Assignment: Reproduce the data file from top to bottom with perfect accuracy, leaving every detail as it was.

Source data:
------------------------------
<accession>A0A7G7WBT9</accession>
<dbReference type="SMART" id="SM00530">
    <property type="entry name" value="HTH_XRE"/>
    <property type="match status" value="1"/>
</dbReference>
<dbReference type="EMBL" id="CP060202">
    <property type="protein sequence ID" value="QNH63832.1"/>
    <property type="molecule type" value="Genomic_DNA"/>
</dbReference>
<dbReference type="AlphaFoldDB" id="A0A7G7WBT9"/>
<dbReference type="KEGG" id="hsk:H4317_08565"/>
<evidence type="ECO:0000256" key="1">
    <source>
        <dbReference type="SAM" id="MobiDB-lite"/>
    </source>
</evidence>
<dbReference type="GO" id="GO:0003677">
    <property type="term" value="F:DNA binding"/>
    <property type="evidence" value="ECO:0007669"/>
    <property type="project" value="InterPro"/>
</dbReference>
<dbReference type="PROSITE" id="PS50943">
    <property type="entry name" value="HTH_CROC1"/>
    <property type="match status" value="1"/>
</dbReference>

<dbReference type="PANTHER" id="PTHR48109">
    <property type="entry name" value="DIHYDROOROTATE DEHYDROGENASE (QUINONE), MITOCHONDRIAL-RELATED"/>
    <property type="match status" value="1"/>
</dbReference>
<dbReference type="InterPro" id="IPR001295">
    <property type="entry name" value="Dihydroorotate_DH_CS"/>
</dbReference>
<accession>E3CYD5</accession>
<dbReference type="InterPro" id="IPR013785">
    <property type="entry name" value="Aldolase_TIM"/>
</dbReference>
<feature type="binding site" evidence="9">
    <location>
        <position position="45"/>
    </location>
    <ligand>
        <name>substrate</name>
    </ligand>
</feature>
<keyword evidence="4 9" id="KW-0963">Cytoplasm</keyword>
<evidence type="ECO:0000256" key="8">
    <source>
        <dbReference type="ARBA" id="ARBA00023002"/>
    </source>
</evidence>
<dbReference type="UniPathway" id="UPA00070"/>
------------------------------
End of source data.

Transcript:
<accession>A0A7G7WBT9</accession>
<dbReference type="SMART" id="SM00530">
    <property type="entry name" value="HTH_XRE"/>
    <property type="match status" value="1"/>
</dbReference>
<dbReference type="EMBL" id="CP060202">
    <property type="protein sequence ID" value="QNH63832.1"/>
    <property type="molecule type" value="Genomic_DNA"/>
</dbReference>
<dbReference type="AlphaFoldDB" id="A0A7G7WBT9"/>
<dbReference type="KEGG" id="hsk:H4317_08565"/>
<evidence type="ECO:0000256" key="1">
    <source>
        <dbReference type="SAM" id="MobiDB-lite"/>
    </source>
</evidence>
<dbReference type="GO" id="GO:0003677">
    <property type="term" value="F:DNA binding"/>
    <property type="evidence" value="ECO:0007669"/>
    <property type="project" value="InterPro"/>
</dbReference>
<dbReference type="PROSITE" id="PS50943">
    <property type="entry name" value="HTH_CROC1"/>
    <property type="match status" value="1"/>
</dbReference>

<dbReference type="PANTHER" id="PTHR48109">
    <property type="entry name" value="DIHYDROOROTATE DEHYDROGENASE (QUINONE), MITOCHONDRIAL-RELATED"/>
    <property type="match status" value="1"/>
</dbReference>
<dbReference type="InterPro" id="IPR001295">
    <property type="entry name" value="Dihydroorotate_DH_CS"/>
</dbReference>
<accession>E3CYD5</accession>
<dbReference type="InterPro" id="IPR013785">
    <property type="entry name" value="Aldolase_TIM"/>
</dbReference>
<feature type="binding site" evidence="9">
    <location>
        <position position="45"/>
    </location>
    <ligand>
        <name>substrate</name>
    </ligand>
</feature>
<keyword evidence="4 9" id="KW-0963">Cytoplasm</keyword>
<evidence type="ECO:0000256" key="8">
    <source>
        <dbReference type="ARBA" id="ARBA00023002"/>
    </source>
</evidence>
<dbReference type="UniPathway" id="UPA00070"/>